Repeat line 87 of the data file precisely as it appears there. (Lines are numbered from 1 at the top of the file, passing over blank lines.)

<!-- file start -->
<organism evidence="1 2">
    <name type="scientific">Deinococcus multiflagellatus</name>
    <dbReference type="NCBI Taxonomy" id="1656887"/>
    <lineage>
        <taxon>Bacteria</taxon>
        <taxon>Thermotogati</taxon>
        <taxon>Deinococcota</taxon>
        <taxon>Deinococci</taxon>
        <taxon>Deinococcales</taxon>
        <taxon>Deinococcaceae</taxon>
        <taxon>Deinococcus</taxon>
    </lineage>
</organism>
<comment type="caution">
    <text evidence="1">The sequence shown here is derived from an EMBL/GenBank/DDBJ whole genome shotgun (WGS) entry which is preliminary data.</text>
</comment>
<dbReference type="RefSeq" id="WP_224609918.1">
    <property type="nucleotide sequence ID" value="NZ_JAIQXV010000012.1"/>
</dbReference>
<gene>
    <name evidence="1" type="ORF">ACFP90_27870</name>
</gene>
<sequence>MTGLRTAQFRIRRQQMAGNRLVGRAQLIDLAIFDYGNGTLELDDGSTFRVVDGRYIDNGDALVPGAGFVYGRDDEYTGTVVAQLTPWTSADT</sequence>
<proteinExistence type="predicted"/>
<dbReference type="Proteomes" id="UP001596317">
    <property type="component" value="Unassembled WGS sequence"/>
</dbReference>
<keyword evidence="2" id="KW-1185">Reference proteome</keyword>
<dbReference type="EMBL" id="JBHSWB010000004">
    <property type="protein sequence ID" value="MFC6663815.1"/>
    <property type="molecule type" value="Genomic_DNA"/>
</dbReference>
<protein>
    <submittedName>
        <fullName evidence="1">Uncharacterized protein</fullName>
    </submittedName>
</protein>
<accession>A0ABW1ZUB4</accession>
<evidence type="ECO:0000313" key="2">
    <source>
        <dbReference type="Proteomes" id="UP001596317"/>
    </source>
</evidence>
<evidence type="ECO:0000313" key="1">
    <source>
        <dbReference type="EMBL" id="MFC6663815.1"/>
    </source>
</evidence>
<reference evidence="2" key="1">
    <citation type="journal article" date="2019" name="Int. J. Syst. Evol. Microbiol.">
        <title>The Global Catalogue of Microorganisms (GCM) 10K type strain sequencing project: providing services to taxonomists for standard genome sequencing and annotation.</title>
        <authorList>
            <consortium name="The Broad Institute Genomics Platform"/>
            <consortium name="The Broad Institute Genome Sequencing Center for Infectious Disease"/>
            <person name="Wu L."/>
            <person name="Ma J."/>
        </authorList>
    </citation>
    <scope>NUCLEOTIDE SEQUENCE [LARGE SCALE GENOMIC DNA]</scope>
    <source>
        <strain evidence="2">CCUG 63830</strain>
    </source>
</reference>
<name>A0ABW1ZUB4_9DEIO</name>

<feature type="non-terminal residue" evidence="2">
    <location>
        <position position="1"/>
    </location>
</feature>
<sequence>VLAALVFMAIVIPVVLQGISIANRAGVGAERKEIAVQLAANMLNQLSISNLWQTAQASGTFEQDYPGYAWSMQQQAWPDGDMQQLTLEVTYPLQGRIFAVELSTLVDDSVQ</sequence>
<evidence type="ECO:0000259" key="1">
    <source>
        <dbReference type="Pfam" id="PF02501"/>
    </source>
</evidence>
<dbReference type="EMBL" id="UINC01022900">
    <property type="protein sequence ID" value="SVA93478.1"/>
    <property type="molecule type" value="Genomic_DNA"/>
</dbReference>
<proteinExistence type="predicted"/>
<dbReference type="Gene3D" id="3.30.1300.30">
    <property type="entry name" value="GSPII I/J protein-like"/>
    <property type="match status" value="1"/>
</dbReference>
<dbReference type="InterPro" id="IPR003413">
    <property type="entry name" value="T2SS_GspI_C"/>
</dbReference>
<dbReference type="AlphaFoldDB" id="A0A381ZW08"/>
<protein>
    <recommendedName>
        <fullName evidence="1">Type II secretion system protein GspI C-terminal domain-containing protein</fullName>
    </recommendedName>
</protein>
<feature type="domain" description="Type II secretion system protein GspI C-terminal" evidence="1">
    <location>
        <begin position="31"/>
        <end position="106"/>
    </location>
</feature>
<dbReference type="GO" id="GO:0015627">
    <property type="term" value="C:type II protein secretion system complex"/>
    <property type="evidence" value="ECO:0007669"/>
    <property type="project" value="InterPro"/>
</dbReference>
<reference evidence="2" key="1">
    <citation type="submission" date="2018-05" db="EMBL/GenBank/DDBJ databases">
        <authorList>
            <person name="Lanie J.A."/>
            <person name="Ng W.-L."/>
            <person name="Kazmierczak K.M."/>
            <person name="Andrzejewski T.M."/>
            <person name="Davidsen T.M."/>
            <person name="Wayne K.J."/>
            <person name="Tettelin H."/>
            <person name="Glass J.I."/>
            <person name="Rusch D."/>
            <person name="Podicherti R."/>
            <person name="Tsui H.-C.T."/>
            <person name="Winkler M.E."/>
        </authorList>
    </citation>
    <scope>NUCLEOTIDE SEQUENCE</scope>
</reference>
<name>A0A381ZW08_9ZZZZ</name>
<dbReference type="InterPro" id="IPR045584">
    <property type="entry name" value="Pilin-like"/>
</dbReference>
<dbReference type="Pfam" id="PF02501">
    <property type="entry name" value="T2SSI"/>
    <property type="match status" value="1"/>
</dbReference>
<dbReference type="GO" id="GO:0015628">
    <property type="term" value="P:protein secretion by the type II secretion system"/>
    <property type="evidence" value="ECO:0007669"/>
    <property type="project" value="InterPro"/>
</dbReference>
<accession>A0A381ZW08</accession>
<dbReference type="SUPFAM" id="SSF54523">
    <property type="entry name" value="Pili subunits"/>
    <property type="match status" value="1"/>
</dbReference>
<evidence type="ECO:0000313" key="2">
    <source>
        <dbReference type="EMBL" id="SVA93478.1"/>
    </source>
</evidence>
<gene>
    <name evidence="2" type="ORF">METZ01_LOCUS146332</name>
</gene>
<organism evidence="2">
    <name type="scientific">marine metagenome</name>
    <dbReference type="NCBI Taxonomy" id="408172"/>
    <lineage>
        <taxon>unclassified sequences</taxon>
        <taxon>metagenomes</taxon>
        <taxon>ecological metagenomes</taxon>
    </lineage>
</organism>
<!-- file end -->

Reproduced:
</dbReference>